Rand Paul and Blinken spar over Putin invading countries that ‘were part of Russia’

Late. Rand Paul (R-Ky.) Pushed Secretary of State Antony Blinken on Tuesday over the risks of expanding the NATO military alliance, saying that Russia has in recent decades invaded countries that “were part of Russia. ”

At a hearing, Secretary of State Antony Blinken argued that Russia has not attacked NATO countries “probably for a good reason” given their collective strength against Russia. Paul then responded, “You could also argue the countries they’ve attacked were part of Russia.”

Blinken argued that it is the “fundamental right” of those countries, including Georgia and Ukraine, to decide their own future and independence.

Paul said, “I’m not saying it’s not” but then noted that the countries had been part of the Soviet Union for decades starting in the 1920s.

Paul did not defend Russian President Vladimir Putin’s invasion of Ukraine; however, Putin and his allies argue that Ukraine is not an independent country and that Russians and Ukrainians are “one people – a single whole,” which they cite to justify the war.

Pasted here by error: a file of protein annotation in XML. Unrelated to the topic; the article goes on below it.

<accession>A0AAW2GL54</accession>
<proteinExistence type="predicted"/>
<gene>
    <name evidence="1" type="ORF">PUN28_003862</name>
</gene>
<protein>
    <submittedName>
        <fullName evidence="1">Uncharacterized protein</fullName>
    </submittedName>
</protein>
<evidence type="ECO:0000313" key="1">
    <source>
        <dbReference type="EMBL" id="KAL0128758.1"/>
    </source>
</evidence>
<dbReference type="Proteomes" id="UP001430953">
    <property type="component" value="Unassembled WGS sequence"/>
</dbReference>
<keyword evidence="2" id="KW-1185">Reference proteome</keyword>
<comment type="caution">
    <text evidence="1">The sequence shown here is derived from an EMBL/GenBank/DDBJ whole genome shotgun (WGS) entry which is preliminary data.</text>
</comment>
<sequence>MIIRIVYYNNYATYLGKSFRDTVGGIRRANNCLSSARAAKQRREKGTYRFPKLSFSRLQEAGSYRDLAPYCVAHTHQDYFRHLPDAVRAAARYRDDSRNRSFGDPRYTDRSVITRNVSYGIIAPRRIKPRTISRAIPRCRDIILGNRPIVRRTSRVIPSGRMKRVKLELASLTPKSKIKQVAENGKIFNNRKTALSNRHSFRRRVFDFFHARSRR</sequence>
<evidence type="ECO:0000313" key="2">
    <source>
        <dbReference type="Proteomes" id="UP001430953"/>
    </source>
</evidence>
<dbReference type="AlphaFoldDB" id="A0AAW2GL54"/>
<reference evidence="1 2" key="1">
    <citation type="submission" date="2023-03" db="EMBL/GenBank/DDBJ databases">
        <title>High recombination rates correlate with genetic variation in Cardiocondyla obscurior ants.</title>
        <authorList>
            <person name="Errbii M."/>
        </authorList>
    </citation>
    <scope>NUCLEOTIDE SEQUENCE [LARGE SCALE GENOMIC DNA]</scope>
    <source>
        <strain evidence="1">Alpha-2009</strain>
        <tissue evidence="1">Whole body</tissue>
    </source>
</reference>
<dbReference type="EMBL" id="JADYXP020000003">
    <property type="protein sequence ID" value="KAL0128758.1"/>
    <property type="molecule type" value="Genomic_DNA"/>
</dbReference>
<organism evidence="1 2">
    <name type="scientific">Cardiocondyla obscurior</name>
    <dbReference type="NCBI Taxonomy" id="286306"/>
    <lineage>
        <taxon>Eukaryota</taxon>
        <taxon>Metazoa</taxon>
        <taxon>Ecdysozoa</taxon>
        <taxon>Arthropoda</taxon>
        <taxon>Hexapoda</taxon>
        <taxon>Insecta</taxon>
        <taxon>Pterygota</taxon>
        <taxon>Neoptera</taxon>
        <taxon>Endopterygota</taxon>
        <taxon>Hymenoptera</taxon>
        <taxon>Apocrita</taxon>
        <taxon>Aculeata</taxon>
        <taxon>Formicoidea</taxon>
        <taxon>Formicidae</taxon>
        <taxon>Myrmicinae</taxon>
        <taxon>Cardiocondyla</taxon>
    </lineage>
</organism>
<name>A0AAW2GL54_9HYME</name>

Though Zelensky pushed for Ukraine to be admitted as a member of NATO when the invasion began, he conceded the group’s unwillingness to put them on a fast track toward membership amid fear the move could escalate tensions with Russia.

“NATO is not prepared to accept Ukraine,” Zelensky told ABC News at the end of March.

Finland and Sweden have also reportedly committed to submitting NATO applications amid the war.

Paul pressed Blinken on Tuesday on the potential risks of Ukraine gaining NATO membership.

“Had they been or if they do become a part of NATO, that means US soldiers will be fighting in Ukraine, and that’s something I very much oppose,” Paul said at the beginning of the exchange.

“These are important conversations and arguments, but my judgment is different,” Blinken said.

Historically, Paul has been against the expansion of NATO. In 2017, Paul blocked a vote on a treaty for Montenegro to join NATO, causing late Sen. John McCain (R-Ariz.) To accuse him of “working for Vladimir Putin,” as Russia also opposed the move.

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